I don’t know about you but it’s one of those spellings I really have to think about, like ‘effect’ and ‘affect’.
But even when you come down firmly on the side of one (practice, say) there may still be more than one way of looking at it.
As a verb, it can either mean ‘to do or perform often, customarily, or habitually’ – as in ‘practice politeness’.
Alternatively its definition can be ‘to perform or work at repeatedly so as to become proficient’ – as in ‘practice the act’.
This is a slightly roundabout way of introducing the concept of us having much to gain when we ‘practice acceptance’, the idea that it is generally self-defeating to try and change those things we stand no hope of influencing.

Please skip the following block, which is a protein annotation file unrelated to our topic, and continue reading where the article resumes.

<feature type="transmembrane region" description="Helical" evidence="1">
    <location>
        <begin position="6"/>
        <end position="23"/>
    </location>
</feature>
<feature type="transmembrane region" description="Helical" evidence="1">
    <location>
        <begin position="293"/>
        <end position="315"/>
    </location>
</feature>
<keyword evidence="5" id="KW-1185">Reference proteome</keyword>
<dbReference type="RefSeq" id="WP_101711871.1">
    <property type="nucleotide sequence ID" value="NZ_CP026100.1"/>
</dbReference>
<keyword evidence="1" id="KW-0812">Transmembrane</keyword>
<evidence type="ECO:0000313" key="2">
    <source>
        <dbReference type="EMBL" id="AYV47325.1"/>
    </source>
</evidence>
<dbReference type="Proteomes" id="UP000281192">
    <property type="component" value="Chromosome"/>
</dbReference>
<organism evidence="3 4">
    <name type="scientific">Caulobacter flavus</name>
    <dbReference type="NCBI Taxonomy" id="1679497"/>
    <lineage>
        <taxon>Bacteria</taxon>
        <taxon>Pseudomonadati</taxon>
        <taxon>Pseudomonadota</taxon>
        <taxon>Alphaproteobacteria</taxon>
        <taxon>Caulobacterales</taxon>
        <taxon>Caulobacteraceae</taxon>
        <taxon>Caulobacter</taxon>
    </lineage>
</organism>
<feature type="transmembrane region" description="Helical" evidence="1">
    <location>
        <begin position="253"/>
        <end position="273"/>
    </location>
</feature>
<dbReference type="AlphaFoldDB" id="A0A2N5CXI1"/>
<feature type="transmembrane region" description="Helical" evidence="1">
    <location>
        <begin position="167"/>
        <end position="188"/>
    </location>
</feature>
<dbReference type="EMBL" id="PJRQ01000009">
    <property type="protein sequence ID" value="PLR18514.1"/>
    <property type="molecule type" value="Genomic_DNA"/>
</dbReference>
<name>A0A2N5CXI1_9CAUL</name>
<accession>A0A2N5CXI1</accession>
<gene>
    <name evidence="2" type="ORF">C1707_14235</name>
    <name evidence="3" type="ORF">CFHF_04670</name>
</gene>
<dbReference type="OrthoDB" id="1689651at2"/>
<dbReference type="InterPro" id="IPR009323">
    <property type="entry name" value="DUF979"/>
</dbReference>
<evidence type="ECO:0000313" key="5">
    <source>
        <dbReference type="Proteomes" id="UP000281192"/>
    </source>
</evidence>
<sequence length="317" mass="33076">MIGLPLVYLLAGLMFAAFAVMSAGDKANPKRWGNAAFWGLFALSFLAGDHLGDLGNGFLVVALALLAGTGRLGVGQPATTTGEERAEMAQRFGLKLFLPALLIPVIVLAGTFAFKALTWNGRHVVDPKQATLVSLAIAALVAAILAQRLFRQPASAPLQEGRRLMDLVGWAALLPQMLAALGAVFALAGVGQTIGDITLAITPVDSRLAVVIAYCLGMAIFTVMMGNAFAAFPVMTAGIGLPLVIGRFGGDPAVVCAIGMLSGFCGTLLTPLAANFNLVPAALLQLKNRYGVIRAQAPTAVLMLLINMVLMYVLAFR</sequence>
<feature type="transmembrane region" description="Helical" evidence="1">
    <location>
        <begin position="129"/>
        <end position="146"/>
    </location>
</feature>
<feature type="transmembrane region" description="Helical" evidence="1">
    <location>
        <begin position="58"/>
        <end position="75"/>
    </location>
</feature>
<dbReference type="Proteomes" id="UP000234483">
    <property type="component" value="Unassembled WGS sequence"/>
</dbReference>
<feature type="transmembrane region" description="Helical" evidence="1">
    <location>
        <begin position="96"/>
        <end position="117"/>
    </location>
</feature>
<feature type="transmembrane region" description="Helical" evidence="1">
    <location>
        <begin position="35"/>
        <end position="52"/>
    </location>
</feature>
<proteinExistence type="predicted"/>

Now, in its original form, I suspect the version of ‘practice’ which was meant was the ‘customarily or habitually’ one, but in a neat semantic twist, maybe it’s also handy to think about the other one – working repeatedly at acceptance so we become better at it?
I suspect that you can’t go from accepting nothing to accepting it all overnight. I’m sure that just like all change, progress will be slow and steady.
But any progress is progress, and every journey can be thought of as a series of steps.
So could it be that the best way to practice acceptance is to practice, every day?